Hepatic encephalopathy (HE) is associated with poor prognosis in cirrhosis. Drugs used in the treatment of HE are primarily directed at the reduction of the blood ammonia levels. Rifaximin and lactulose have shown to be effective in HE. We evaluated the efficacy and safety of rifaximin plus lactulose vs. lactulose alone for treatment of overt HE.
METHODS:In this prospective double-blind randomized controlled trial, 120 patients with overt HE were randomized into two groups: (group A lactulose plus rifaximin 1,200 mg/day; n=63) and group B (lactulose (n=57) plus placebo). The primary end point was complete reversal of HE and the secondary end points were mortality and hospital stay.
RESULTS:A total of 120 patients (mean age 39.4+/-9.6 years; male/female ratio 89:31) were included in the study. 37 (30.8%) patients were in Child-Turcotte-Pugh (CTP) class B and 83 (69.2%) were in CTP class C. Mean CTP score was 9.7+/-2.8 and the MELD (model for end-stage liver disease) score was 24.6+/-4.2. At the time of admission, 22 patients (18.3%) had grade 2, 40 (33.3%) had grade 3, and 58 (48.3%) had grade 4 HE. Of the patients, 48 (76%) in group A compared with 29 (50.8%) in group B had complete reversal of HE (P<0.004). There was a significant decrease in mortality after treatment with lactulose plus rifaximin vs. lactulose and placebo (23.8% vs. 49.1%, P<0.05). There were significantly more deaths in group B because of sepsis (group A vs. group B: 7:17, P=0.01), whereas there were no differences because of gastrointestinal bleed (group A vs. group B: 4:4, P=nonsignificant (NS)) and hepatorenal syndrome (group A vs. group B: 4:7, P=NS). Patients in the lactulose plus rifaximin group had shorter hospital stay (5.8+/-3.4 vs. 8.2+/-4.6 days, P=0.001).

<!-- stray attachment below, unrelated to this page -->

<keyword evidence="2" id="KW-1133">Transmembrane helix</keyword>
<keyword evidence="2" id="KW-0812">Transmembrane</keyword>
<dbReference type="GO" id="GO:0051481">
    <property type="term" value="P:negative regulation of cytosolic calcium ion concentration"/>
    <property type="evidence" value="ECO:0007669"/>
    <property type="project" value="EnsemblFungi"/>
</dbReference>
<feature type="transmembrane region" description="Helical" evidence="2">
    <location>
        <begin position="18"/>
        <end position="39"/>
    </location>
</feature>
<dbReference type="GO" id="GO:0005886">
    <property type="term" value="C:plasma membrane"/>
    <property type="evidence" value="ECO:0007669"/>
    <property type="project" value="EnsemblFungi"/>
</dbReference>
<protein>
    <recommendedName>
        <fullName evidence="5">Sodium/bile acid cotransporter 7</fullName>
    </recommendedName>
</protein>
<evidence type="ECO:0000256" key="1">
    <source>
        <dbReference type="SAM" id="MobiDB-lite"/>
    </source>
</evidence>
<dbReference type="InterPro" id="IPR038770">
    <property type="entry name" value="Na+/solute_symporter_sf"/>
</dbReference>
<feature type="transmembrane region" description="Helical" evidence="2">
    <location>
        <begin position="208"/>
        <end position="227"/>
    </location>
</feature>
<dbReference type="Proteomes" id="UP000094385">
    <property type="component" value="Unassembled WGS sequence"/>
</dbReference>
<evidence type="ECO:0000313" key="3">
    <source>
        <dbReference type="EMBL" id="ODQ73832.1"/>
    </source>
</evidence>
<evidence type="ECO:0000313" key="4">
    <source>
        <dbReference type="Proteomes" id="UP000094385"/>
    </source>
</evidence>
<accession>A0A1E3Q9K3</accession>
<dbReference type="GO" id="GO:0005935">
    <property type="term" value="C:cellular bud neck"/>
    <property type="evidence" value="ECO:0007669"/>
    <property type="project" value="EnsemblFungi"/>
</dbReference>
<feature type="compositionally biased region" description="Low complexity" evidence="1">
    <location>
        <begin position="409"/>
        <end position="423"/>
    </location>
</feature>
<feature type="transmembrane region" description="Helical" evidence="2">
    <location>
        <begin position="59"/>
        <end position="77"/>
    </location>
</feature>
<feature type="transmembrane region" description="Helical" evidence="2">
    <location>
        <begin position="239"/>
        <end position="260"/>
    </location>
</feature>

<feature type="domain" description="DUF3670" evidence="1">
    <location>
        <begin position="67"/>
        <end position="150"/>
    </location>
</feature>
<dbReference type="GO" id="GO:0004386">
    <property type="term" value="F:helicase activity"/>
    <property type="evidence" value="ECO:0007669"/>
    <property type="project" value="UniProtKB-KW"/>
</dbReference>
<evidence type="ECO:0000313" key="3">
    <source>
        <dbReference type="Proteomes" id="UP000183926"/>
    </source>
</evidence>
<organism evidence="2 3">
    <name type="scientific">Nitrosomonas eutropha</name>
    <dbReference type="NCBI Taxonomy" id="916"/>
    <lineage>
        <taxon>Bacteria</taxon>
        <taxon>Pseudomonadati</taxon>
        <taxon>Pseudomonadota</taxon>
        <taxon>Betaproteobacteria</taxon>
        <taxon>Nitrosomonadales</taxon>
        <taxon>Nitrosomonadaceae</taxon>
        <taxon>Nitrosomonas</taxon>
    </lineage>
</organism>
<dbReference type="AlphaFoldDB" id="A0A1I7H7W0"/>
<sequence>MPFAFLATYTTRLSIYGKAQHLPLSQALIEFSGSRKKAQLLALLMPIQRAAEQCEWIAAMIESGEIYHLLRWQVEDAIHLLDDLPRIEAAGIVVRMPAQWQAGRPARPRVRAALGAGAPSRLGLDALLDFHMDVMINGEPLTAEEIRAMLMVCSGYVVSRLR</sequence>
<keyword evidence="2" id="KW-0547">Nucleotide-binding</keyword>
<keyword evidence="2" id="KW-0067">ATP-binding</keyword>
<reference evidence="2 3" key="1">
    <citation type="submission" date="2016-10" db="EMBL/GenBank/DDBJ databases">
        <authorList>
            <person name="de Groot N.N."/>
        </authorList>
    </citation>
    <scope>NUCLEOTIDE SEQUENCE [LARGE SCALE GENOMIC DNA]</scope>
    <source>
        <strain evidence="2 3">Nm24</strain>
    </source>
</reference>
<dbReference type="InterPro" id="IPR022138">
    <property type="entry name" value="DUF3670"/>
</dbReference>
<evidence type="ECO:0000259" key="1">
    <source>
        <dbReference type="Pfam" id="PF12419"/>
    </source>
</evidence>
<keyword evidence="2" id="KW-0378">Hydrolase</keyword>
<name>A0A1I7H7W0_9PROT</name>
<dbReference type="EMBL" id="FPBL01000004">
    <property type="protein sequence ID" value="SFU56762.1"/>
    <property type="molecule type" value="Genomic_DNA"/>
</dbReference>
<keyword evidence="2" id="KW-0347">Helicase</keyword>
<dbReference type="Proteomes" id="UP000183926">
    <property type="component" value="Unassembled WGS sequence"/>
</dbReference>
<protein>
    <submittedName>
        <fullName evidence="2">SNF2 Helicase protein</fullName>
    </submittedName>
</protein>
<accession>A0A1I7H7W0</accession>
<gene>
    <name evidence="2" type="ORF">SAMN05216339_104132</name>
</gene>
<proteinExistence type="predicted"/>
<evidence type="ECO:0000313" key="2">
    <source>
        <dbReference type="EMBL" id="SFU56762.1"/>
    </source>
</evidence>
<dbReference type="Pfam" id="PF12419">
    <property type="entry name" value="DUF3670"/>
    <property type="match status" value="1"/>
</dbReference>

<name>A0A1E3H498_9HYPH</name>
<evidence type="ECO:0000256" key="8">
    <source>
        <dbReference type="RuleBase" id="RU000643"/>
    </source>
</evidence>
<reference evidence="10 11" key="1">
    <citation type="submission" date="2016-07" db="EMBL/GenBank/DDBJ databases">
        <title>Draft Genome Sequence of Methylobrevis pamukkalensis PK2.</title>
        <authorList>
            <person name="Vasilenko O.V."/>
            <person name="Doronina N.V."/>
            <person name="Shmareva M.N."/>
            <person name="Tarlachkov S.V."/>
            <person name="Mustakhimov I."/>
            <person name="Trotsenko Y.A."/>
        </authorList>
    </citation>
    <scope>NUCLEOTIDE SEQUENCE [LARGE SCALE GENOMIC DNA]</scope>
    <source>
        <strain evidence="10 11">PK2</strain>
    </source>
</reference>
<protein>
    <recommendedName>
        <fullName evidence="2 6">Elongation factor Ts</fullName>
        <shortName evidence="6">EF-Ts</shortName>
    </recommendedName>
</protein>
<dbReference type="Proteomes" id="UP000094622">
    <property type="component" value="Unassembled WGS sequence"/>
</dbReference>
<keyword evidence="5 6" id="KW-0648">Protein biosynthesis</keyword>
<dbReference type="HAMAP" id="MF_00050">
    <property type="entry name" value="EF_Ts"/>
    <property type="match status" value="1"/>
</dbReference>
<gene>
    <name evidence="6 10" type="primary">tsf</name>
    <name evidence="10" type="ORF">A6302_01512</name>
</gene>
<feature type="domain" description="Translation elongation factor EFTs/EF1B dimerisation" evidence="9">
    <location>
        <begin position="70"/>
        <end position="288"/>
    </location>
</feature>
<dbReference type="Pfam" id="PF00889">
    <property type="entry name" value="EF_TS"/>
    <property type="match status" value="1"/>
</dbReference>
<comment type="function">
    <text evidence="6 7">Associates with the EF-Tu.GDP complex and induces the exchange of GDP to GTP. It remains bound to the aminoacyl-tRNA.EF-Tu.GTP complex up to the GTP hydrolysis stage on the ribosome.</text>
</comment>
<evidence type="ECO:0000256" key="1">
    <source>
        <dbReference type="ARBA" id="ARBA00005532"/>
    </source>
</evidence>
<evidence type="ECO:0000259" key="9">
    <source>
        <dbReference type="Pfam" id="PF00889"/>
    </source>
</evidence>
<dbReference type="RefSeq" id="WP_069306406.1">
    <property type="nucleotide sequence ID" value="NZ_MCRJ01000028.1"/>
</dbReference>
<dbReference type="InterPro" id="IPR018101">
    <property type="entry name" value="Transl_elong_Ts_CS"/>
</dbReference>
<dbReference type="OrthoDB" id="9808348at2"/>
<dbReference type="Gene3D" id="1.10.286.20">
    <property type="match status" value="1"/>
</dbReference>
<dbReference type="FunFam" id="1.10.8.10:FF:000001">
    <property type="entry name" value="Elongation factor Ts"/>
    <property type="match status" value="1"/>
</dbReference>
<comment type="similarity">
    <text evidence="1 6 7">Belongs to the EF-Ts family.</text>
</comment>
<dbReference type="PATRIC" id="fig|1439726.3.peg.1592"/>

CONCLUSION:Combination of lactulose plus rifaximin is more effective than lactulose alone in the treatment of overt HE.
Source: American Journal Gastroenterology